Making the Commitment
There are nearly 15,200 golf courses across the U.S. and many serve as shining examples of environmental stewardship by providing ecological and economic benefits to local communities and continuously improving water conservation, water quality protection, energy savings and pollution reduction. Here are a few of their stories.
Pasatiempo is one of many golf courses in California to eliminate turf in out of play areas to reduce water use. In 2007, Pasatiempo maintained 95 irrigated acres. Just two years later, the city of Santa Cruz announced a...
Several years ago, Broken Sound Club made a commitment to become more environmentally sensitive while reducing energy costs and consumption. It began with the introduction of bio-degradable cups and recycling and has led...
Located 30 minutes from Charleston, Kiawah Island is home to five championship golf courses – all classified as Audubon Cooperative Sanctuaries for their conservation efforts. The Ocean Course, designed by the legendary...
Located 20 minutes north of Chattanooga, Tenn., the Bear Trace at Harrison Bay is home 18 holes designed by Jack Nicklaus as well as two bald eagles, named Elliott and Eloise. Due to the course's environmental best practices, the couple built a nest in a tall pine tree...
Located an hour north of West Palm Beach, PGA Village is home to 54 holes of championship golf – 36 from Fazio and 18 from Dye. Owned and operated by the PGA of America, PGA Village is one of the premier public-access resort facilities...
In 2013, Robert Trent Jones II (RTJ II) completed extensive renovations to the Poppy Hills Golf Course in Pebble Beach, Calif. RTJ II worked closely with the Northern California Golf Association to improve playability and conserve precious resources, particularly water.
Hunting Hawk Golf Club achieved efficiency and economy of management practices through environmental considerations in the design including the conservation of water (up to 70%), incorporation of naturalized areas (30+ acres), reduction in the amount of high maintenance turf and a decrease in chemical applications through the use of an Integrated Pest Management Program.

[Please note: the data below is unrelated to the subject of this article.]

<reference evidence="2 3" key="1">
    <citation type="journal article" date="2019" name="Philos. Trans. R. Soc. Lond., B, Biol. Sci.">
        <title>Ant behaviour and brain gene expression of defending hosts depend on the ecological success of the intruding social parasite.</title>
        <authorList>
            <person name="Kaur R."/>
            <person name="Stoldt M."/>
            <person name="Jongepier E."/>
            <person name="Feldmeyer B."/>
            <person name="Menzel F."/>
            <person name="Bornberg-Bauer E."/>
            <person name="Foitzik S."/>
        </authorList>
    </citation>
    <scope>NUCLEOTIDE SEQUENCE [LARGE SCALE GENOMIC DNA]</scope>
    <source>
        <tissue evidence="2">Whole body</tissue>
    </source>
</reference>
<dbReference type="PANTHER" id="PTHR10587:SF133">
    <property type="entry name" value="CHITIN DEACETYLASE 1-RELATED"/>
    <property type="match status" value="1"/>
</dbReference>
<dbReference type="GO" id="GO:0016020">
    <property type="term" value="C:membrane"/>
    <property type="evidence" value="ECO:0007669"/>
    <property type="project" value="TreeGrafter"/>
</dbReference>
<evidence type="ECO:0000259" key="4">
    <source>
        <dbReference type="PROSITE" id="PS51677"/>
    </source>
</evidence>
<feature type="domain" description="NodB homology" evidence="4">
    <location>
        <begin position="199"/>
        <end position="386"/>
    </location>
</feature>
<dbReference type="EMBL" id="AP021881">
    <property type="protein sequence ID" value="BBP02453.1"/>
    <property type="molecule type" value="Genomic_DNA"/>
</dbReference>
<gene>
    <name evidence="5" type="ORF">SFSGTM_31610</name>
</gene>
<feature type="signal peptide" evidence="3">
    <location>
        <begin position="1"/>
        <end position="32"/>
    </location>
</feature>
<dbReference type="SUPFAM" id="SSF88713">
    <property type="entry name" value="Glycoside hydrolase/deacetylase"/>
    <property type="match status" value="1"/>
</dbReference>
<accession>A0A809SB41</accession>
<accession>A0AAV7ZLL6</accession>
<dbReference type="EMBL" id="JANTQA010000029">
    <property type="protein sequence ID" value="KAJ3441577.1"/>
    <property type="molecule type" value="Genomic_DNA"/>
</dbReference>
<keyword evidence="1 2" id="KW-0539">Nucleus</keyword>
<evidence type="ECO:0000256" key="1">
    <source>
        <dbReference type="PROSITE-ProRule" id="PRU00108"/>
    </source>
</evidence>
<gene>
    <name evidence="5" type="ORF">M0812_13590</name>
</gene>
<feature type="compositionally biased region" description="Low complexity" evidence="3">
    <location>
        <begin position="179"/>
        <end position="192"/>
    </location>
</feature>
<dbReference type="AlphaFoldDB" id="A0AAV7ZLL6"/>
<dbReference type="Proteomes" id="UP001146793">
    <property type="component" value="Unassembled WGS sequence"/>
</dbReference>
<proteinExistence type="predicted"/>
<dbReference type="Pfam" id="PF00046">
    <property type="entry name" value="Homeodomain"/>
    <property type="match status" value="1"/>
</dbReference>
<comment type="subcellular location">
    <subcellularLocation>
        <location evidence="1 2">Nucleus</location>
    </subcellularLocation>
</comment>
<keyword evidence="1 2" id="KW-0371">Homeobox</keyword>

Saddle Creek Resort – the Castle & Cooke golf community in the Sierra Nevada foothills of Calaveras County – has reduced irrigation of its golf course by 40%, saving 400,000 gallons of water daily from June to September 2014.
One of the true crown jewels of American golf, The Sea Pines Resort is home to legendary Harbour Town Golf Links (host of the PGA TOUR's RBC Heritage) designed by Pete Dye and Jack Nicklaus, Heron Point by Pete Dye, and the Ocean Course. All three golf courses are certified by Audubon International for environmental excellence and sound practices.
California’s North Ranch Country Club removed more than 35 acres of turf in water conservation project. Upscale golf facility near Los Angeles embarked on one of state’s largest turf removal project to save money and cut water usage.
The Old Collier Golf Club in Naples, Fla. was the first golf course in the world to irrigate with brackish water, and the first to landscape with indigenous plants that are halophytes. It was the first golf club in the world to be designated an Audubon International “Gold Signature Sanctuary.”
In the late 1990’s, a concept was conceived for a golf course in the state of Nebraska that would serve as an educational model for eco-sustainability and yet be affordable to build and maintain. To further that goal, a partnership was formed between the golf course builder, the golf course architect and the National Arbor Day Foundation.
Until the 1960s, the Town of Monticello in southeastern Utah was home to a large uranium mill consuming nearly 100 acres. Beginning in the 1980s, the U.S. Department of Energy had undertaken removal of the mill site. An expansion of a previous nine-hole course developed the land into the 18-hole Hideout Golf Club. Wildlife and residents benefit from the now continuous land which accounts for open space through the town. Wetlands were increased by six acres by adding wetlands environments to the golf course areas and by restoring wetlands through the old mill site.
The 18-hole, par 72 golf course meanders through expansive rolling grasslands, coast live oak studded canyons and dramatic ridgelines offering views of majestic Mt. Diablo. Surrounding the core 145 acres for this upscale municipal facility are 280 acres of land preserved as permanent open space which also features three miles of hiking and equestrian trails.